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Sony Cable Could Free Design of Portables

A single cable replaces thick ribbon to connect displays, cameras, and keypad

3 min read

22 September 2010—A lot is asked of a phone's display these days. Resolution is getting much higher, and the promise of 3-D viewing is just around the corner. In addition, the display's casing may also house a digital camera, speaker system, and possibly a number of sensors. The unintended consequence is that the cable carrying all the power and data between the display side and the keypad side of a typical clamshell or slider handset is reaching its limit in size and flexibility.

"Current handsets use a bundle of coaxial cables with as many as 40 or 50 wires," says Takehiro Sugita, senior manager in Sony Corp.'s communication systems development section in Tokyo. "As we add more wires, the connectors are becoming too large, the pitch too small, and the cable difficult to bend. Reports of cable damage are increasing."

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Deep Learning Could Bring the Concert Experience Home

The century-old quest for truly realistic sound production is finally paying off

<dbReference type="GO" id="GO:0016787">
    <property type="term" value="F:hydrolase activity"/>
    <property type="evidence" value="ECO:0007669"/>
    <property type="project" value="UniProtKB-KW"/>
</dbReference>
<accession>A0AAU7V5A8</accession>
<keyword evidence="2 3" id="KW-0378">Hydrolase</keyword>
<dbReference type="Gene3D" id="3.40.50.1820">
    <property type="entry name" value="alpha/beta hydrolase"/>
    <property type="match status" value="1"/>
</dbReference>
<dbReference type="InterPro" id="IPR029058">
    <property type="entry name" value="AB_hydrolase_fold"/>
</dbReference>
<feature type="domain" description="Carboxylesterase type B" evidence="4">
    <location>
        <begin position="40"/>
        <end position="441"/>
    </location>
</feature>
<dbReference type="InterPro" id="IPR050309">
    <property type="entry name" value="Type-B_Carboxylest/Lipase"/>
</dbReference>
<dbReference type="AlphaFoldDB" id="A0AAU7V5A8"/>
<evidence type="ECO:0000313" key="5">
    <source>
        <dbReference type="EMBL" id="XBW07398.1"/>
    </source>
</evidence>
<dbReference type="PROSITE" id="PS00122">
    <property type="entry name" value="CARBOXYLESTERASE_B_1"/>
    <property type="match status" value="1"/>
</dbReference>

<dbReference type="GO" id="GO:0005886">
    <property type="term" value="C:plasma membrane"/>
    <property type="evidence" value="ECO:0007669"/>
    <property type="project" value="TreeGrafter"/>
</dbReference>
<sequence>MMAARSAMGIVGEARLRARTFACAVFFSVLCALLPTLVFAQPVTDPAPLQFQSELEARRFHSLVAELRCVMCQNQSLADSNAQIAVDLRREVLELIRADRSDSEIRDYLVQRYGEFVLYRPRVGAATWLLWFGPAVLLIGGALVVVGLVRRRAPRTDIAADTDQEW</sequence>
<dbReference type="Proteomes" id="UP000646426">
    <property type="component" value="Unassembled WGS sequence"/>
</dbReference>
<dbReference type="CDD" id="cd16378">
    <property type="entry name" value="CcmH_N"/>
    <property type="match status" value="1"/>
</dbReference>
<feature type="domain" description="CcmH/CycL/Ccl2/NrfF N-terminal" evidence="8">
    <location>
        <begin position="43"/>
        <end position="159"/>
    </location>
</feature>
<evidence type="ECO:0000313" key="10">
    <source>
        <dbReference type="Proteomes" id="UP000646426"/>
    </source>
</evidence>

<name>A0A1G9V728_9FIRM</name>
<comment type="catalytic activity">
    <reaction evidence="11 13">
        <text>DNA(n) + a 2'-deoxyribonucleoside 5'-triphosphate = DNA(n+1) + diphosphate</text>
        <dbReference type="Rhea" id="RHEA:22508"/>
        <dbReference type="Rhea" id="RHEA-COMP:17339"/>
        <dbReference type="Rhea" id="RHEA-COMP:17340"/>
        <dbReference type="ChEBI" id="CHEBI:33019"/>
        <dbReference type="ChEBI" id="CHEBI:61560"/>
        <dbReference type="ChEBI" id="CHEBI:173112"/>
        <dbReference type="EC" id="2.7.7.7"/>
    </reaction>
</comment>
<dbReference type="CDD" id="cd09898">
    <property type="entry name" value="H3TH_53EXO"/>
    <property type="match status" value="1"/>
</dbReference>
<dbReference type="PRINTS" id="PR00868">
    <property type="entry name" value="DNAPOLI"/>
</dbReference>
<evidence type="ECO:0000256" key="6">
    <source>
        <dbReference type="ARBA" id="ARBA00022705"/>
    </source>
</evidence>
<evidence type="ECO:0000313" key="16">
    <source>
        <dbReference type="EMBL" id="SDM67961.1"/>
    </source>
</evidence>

12 min read
Image containing multiple aspects such as instruments and left and right open hands.
Stuart Bradford

Now that recorded sound has become ubiquitous, we hardly think about it. From our smartphones, smart speakers, TVs, radios, disc players, and car sound systems, it’s an enduring and enjoyable presence in our lives. In 2017, a survey by the polling firm Nielsen suggested that some 90 percent of the U.S. population listens to music regularly and that, on average, they do so 32 hours per week.

Behind this free-flowing pleasure are enormous industries applying technology to the long-standing goal of reproducing sound with the greatest possible realism. From Edison’s phonograph and the horn speakers of the 1880s, successive generations of engineers in pursuit of this ideal invented and exploited countless technologies: triode vacuum tubes, dynamic loudspeakers, magnetic phonograph cartridges, solid-state amplifier circuits in scores of different topologies, electrostatic speakers, optical discs, stereo, and surround sound. And over the past five decades, digital technologies, like audio compression and streaming, have transformed the music industry.

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